Houdini 20.0 Python scripting

Python parameter expressions

You can write parameter expressions in Python instead of the default Hscript expression language.

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Setting the parameter expression language

You can mix-and-match expressions in different languages (HScript or Python) on the same node. Parameters that use a different language from the node’s default language are highlighted in pink.

To...Do this

Globally set the default language for new expressions

Choose Edit ▸ Preferences ▸ Scripting and set the Expression language option.

Change the language of an animated parameter

Right-click the parameter and choose Expression ▸ Change language to X.

Most expressions are not equivalent between the two languages, so changing the language will cause an error until you change the expression. However, several commonly used expression functions such as hou.ch(), hou.bezier(), and hou.cubic() are designed to use the same syntax as in Hscript.

Local Variables

  • To access the values of Hscript local variables in Python, use lvar("name") (hou.lvar()). For example, to get $TX, use lvar("TX").

    The hou.lvar() function cannot access Hscript global variables (use hou.expandString()).

  • Many SOPs evaluate parameter expressions separately for each primitive or point, with the local variables changed on each iteration. To write these kinds of expressions in Python without using lvar(), use pwd().curPoint() or pwd().curPrim() to operate on the current hou.Point or hou.Prim object.

    For example, instead of lvar("Cr"), you could use curPoint().attribValue("C")[0]. While this is more verbose, it is more flexible, allowing you to access information on the point/primitive that may not be available in local variables.

String Parameter Expressions

For plain values of text parameters, Houdini will do string expansion on the value. For example it will expand image$F.pic to image1.pic. However, if you use an expression to generate the string, Houdini will not expand the result, so you need to do the equivalent of string expansion in the expression. For example "image%d.pic" % frame().

Single and multi-line parameter expressions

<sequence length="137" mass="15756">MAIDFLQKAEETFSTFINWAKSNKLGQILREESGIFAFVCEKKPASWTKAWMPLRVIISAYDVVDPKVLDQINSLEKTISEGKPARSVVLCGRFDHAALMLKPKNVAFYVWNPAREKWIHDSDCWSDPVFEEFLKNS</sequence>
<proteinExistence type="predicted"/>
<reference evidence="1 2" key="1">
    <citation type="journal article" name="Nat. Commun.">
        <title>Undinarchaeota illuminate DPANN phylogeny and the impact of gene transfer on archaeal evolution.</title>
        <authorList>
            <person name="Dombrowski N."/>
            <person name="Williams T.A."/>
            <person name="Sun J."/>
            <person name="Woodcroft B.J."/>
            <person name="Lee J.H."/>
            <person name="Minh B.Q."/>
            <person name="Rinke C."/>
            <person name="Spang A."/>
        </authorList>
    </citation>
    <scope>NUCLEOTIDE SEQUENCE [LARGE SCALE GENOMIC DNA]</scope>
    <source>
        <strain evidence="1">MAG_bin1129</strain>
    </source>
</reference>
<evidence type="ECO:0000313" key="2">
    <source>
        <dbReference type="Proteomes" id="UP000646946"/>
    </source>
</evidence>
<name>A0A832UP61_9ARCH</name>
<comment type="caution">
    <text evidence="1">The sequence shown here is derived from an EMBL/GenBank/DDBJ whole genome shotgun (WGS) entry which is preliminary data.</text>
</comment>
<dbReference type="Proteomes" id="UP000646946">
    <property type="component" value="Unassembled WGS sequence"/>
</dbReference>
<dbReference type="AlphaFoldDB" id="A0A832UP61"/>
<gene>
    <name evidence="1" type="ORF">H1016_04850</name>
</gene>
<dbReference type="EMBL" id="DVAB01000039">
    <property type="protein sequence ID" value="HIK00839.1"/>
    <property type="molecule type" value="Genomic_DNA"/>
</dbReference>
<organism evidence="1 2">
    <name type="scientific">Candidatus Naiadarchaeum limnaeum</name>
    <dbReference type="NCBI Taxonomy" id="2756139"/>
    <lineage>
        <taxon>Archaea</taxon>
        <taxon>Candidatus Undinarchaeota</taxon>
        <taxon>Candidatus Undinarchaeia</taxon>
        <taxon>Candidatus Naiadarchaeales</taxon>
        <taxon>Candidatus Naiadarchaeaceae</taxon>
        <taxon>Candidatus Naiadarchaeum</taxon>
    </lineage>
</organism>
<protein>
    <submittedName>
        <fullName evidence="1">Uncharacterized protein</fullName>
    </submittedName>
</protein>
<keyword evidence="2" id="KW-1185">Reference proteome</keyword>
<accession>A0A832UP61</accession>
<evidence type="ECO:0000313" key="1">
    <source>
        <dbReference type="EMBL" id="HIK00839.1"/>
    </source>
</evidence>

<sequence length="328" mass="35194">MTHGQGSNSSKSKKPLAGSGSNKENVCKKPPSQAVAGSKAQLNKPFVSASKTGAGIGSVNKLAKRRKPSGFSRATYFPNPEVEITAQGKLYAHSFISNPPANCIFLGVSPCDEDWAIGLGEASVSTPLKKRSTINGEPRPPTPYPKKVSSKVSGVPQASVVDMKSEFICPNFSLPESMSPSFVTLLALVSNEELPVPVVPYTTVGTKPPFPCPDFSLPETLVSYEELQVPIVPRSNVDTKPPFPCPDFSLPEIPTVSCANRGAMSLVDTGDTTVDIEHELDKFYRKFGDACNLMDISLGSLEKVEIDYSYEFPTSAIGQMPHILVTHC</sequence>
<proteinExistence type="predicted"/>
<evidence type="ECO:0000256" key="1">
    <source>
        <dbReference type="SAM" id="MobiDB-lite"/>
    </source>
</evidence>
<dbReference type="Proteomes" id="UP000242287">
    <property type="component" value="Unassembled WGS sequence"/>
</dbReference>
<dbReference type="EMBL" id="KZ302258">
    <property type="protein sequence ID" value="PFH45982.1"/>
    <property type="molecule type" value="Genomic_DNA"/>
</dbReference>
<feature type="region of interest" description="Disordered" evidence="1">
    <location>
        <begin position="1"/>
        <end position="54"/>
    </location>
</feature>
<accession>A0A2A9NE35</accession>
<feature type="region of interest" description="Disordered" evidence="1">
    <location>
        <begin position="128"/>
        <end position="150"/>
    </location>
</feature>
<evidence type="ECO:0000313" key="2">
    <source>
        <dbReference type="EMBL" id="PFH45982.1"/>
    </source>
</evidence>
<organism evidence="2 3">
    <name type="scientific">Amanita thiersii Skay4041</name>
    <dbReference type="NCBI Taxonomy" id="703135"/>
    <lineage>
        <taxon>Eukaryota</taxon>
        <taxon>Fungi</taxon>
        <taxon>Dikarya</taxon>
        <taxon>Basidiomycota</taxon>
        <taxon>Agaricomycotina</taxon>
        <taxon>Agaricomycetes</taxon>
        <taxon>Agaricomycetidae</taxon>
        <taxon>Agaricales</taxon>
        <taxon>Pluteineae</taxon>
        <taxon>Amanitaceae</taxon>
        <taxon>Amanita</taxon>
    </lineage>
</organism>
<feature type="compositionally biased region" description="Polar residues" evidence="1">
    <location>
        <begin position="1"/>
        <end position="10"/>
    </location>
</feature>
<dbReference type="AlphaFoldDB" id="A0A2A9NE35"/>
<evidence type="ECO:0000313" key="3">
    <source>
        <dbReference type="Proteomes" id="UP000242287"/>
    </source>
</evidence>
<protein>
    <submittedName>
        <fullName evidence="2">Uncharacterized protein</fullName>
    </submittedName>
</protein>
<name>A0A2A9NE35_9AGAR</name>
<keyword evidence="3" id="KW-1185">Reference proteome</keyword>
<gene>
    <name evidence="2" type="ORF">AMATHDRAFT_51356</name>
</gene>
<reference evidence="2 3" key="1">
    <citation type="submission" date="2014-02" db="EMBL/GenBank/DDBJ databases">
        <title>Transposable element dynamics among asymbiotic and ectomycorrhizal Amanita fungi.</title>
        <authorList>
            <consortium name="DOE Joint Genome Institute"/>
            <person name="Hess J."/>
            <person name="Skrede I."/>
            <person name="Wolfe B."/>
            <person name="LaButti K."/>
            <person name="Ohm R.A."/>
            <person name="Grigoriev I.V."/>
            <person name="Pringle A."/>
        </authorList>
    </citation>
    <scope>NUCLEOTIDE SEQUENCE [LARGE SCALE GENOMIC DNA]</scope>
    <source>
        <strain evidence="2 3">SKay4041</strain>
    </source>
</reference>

Single line parameter expressions are evaluated as Python expressions.

If you use ⌃ Ctrl + E in a parameter to open the multi-line editor and create a multi-line parameter expression, it is evaluated as a function body and must use return.

For example, a single line expression could be ch("ty") + 2. A multi-line parameter script would be something like (note the use of the return statement):

if ch("ty") == 0:
    return 0
if ch("ty") < 0:
    return ch("tx")
return ch("tz")

You have the full power of Python in the parameter scripts. However, beware that Houdini may evaluate the parameter more often than you expect.


The function hou.pwd() will return the node containing the expression (i.e., the node on which the expression is being evaluated), and not Houdini’s current node. Similarly, hou.phm() will return the python module associated with the definition of the node containing the expression.

You can also use relative parameter and node references in parameter expressions in functions such as hou.ch(), ch, and hou.evalParm().

Use hou.pwd().parm( expandString('$CH') ) to access the hou.Parm being evaluated. The $CH global variable returns the channel name.

Evaluation context

  • Houdini runs Python parameter expressions/scripts in a context separate from the global namespace you use in the Python shell, so you don’t have to worry about global Python variables affecting parameter expressions, and vice-versa.

    If you actually want to access a global variable from a Python parameter expression, you can import __main__ to get access to Houdini’s global Python namespace. For example, to access the foo variable in the global namespace in a parameter expression, use __import__("__main__").foo.

  • Python parameter expressions/scripts don’t need to prepend hou. to HOM function/class names, or hou.session. for objects in the session module. You can also call common math functions from Python’s math module.

    Basically, they run in a context with the following imports:

    from hou import *
    from hou.session import *
    from math import (
        acos, asin, atan, atan2, ceil, cos, cosh, degrees, exp, fabs,
        floor, log, log10, pow, radians, sin, sinh, sqrt, tan, tanh
  • You can modify the parameter expression context using hou.expressionGlobals(). For example, to make a custom function available to all parameter expressions:

    # This would go in a startup script like $HOUDINI_USER_PREF_DIR/pythonX.Ylibs/pythonrc.py
    # Add a clamp function to the parameter context
    def clamp(value, min, max):
        return (min if value < min else (max if value > max else value))
    hou.expressionGlobals()["clamp"] = clamp
    # Make a pi variable available in the parameter context
    from math import pi
    hou.expressionGlobals()["pi"] = math.pi
  • In a parameter expression, the pwd() function (hou.pwd()) will return the node containing the expression, not Houdini’s current node. Similarly, hou.phm() will return the python module associated with the definition of the node containing the expression. You can also use relative parameter and node references in parameter expressions in functions such as hou.ch() and hou.evalParm().

Vector Parameter Expressions

It is convenient to have expressions be aware of the channel’s vector index since expressions are applied individually on vector components.

vec_id = pwd().parm( expandString('$CH') ).componentIndex()
return vtorigin("/obj/obj1","/obj/obj2")[vec_id]
See also

Python scripting

Getting started

Next steps


  • hou

    Module containing all the sub-modules, classes, and functions to access Houdini.

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